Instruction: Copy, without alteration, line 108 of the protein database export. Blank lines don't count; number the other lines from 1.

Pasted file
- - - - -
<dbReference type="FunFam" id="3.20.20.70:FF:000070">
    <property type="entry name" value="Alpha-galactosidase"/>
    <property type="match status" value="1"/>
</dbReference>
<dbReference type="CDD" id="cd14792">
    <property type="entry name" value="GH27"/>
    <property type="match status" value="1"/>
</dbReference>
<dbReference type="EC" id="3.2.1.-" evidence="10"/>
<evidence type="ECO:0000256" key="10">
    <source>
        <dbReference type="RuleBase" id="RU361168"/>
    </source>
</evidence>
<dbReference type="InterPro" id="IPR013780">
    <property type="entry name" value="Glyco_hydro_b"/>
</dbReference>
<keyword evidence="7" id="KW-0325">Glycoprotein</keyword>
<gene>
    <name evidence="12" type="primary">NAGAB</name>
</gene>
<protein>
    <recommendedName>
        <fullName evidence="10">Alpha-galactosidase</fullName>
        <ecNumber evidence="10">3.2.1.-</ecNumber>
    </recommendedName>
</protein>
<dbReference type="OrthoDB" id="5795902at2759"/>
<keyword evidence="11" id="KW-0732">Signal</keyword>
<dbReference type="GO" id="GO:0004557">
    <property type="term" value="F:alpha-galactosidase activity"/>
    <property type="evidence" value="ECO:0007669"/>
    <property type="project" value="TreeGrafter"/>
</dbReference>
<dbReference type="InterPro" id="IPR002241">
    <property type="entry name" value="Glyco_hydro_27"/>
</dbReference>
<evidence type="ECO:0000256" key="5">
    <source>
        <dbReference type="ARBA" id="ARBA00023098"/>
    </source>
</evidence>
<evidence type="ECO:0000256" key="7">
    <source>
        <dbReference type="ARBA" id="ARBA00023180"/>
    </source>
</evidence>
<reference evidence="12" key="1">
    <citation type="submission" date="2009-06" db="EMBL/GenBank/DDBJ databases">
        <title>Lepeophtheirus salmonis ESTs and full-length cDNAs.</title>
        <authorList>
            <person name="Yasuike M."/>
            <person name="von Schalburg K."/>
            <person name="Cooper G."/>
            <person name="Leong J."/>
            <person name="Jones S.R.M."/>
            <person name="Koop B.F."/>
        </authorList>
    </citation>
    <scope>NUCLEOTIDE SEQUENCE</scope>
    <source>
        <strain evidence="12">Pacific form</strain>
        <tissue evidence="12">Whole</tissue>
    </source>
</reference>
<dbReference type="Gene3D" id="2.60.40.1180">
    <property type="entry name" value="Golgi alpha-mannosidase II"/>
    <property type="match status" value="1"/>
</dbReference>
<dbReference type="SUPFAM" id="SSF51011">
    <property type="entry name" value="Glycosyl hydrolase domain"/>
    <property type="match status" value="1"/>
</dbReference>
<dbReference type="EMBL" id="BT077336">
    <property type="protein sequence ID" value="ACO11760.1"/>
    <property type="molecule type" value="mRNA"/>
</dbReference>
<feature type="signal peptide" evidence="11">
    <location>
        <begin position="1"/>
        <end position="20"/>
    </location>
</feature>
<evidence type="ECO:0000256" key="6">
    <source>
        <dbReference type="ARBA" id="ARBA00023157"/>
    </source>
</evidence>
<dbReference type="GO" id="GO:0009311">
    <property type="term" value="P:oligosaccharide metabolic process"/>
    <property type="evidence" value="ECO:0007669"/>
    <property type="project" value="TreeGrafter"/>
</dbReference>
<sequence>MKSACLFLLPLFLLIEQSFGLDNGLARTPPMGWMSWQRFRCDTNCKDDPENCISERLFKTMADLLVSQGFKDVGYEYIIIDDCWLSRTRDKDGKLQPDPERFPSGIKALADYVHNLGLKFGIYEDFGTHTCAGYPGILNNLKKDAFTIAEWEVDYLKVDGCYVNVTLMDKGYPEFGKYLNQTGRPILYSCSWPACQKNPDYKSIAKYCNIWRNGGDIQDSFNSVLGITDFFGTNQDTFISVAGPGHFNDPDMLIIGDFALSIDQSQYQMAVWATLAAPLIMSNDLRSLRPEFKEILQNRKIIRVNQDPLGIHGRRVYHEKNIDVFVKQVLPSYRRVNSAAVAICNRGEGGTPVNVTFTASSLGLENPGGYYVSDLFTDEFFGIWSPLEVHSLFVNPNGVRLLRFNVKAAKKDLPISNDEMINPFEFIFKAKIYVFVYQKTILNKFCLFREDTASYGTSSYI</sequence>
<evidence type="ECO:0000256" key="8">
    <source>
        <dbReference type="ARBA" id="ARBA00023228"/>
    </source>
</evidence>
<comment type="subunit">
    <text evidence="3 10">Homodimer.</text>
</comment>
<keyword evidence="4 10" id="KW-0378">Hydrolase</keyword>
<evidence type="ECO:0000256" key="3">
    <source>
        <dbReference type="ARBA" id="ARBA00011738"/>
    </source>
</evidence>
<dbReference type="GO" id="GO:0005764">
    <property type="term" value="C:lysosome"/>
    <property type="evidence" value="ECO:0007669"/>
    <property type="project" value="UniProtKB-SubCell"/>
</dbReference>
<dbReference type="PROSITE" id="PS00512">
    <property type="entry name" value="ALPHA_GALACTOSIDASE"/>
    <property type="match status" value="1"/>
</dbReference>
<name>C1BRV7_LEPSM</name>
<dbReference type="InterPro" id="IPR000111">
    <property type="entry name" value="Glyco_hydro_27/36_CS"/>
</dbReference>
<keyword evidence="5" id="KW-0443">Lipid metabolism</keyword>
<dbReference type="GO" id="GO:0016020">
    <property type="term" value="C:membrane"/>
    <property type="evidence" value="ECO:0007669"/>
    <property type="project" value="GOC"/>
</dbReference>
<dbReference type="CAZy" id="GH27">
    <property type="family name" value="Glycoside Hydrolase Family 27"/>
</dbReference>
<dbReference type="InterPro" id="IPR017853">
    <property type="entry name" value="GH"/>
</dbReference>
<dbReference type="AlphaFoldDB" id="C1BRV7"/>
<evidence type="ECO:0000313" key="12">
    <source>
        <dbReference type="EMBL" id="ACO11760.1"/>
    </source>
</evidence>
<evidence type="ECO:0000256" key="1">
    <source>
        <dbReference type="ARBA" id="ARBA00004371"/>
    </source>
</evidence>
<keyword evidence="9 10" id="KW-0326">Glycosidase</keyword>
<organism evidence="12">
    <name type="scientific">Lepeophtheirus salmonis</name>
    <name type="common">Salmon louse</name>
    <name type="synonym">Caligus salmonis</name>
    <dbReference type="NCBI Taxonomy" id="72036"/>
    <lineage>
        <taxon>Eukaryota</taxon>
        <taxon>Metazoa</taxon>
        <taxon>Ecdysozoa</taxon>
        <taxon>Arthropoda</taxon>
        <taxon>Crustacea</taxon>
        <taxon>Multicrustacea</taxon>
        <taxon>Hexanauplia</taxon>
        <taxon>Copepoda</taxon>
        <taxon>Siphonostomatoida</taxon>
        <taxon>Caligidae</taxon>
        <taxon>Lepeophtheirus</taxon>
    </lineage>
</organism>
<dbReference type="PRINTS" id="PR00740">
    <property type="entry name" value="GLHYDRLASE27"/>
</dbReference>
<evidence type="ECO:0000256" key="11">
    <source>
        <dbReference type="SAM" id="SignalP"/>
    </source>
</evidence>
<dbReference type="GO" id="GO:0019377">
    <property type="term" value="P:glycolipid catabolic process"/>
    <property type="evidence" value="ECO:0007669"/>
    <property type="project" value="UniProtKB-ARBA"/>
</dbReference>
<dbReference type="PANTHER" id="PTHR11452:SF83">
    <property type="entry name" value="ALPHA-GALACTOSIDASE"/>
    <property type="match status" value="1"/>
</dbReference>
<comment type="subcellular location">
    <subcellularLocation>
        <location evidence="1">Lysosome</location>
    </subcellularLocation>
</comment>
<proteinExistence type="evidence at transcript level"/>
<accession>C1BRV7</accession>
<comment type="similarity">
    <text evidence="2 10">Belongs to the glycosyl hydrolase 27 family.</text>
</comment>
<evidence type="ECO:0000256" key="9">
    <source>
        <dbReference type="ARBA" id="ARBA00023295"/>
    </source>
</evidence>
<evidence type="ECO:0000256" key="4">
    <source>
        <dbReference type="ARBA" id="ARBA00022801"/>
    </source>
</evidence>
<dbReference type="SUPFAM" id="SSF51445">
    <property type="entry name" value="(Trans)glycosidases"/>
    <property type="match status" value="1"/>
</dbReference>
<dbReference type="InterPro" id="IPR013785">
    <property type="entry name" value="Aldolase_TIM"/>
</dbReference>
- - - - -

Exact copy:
</evidence>